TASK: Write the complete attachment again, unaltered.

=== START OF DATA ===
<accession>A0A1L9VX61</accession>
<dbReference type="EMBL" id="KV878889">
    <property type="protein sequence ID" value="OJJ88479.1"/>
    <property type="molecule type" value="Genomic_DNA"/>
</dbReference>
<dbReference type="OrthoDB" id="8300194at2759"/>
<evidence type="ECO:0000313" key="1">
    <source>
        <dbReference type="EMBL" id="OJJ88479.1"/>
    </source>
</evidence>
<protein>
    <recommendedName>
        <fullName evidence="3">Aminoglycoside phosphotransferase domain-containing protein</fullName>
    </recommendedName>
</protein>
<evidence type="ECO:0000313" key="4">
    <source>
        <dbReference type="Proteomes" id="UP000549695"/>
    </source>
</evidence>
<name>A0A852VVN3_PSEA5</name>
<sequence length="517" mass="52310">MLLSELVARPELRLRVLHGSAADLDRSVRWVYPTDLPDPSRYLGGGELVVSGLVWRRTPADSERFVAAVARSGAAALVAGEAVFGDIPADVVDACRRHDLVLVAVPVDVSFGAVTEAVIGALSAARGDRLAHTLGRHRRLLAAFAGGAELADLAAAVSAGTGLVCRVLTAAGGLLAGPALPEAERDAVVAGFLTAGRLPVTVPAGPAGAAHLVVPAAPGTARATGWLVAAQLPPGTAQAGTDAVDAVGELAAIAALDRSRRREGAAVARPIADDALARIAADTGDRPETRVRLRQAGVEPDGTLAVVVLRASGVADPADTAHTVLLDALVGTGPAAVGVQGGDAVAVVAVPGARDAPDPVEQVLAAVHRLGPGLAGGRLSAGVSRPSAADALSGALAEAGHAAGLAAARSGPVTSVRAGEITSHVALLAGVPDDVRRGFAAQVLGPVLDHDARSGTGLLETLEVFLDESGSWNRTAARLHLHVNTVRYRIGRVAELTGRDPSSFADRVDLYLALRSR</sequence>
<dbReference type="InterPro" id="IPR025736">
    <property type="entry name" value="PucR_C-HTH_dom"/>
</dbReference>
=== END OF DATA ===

<accession>A0A1L9VX61</accession>
<dbReference type="EMBL" id="KV878889">
    <property type="protein sequence ID" value="OJJ88479.1"/>
    <property type="molecule type" value="Genomic_DNA"/>
</dbReference>
<dbReference type="OrthoDB" id="8300194at2759"/>
<evidence type="ECO:0000313" key="1">
    <source>
        <dbReference type="EMBL" id="OJJ88479.1"/>
    </source>
</evidence>
<protein>
    <recommendedName>
        <fullName evidence="3">Aminoglycoside phosphotransferase domain-containing protein</fullName>
    </recommendedName>
</protein>
<evidence type="ECO:0000313" key="4">
    <source>
        <dbReference type="Proteomes" id="UP000549695"/>
    </source>
</evidence>
<name>A0A852VVN3_PSEA5</name>
<sequence length="517" mass="52310">MLLSELVARPELRLRVLHGSAADLDRSVRWVYPTDLPDPSRYLGGGELVVSGLVWRRTPADSERFVAAVARSGAAALVAGEAVFGDIPADVVDACRRHDLVLVAVPVDVSFGAVTEAVIGALSAARGDRLAHTLGRHRRLLAAFAGGAELADLAAAVSAGTGLVCRVLTAAGGLLAGPALPEAERDAVVAGFLTAGRLPVTVPAGPAGAAHLVVPAAPGTARATGWLVAAQLPPGTAQAGTDAVDAVGELAAIAALDRSRRREGAAVARPIADDALARIAADTGDRPETRVRLRQAGVEPDGTLAVVVLRASGVADPADTAHTVLLDALVGTGPAAVGVQGGDAVAVVAVPGARDAPDPVEQVLAAVHRLGPGLAGGRLSAGVSRPSAADALSGALAEAGHAAGLAAARSGPVTSVRAGEITSHVALLAGVPDDVRRGFAAQVLGPVLDHDARSGTGLLETLEVFLDESGSWNRTAARLHLHVNTVRYRIGRVAELTGRDPSSFADRVDLYLALRSR</sequence>
<dbReference type="InterPro" id="IPR025736">
    <property type="entry name" value="PucR_C-HTH_dom"/>
</dbReference>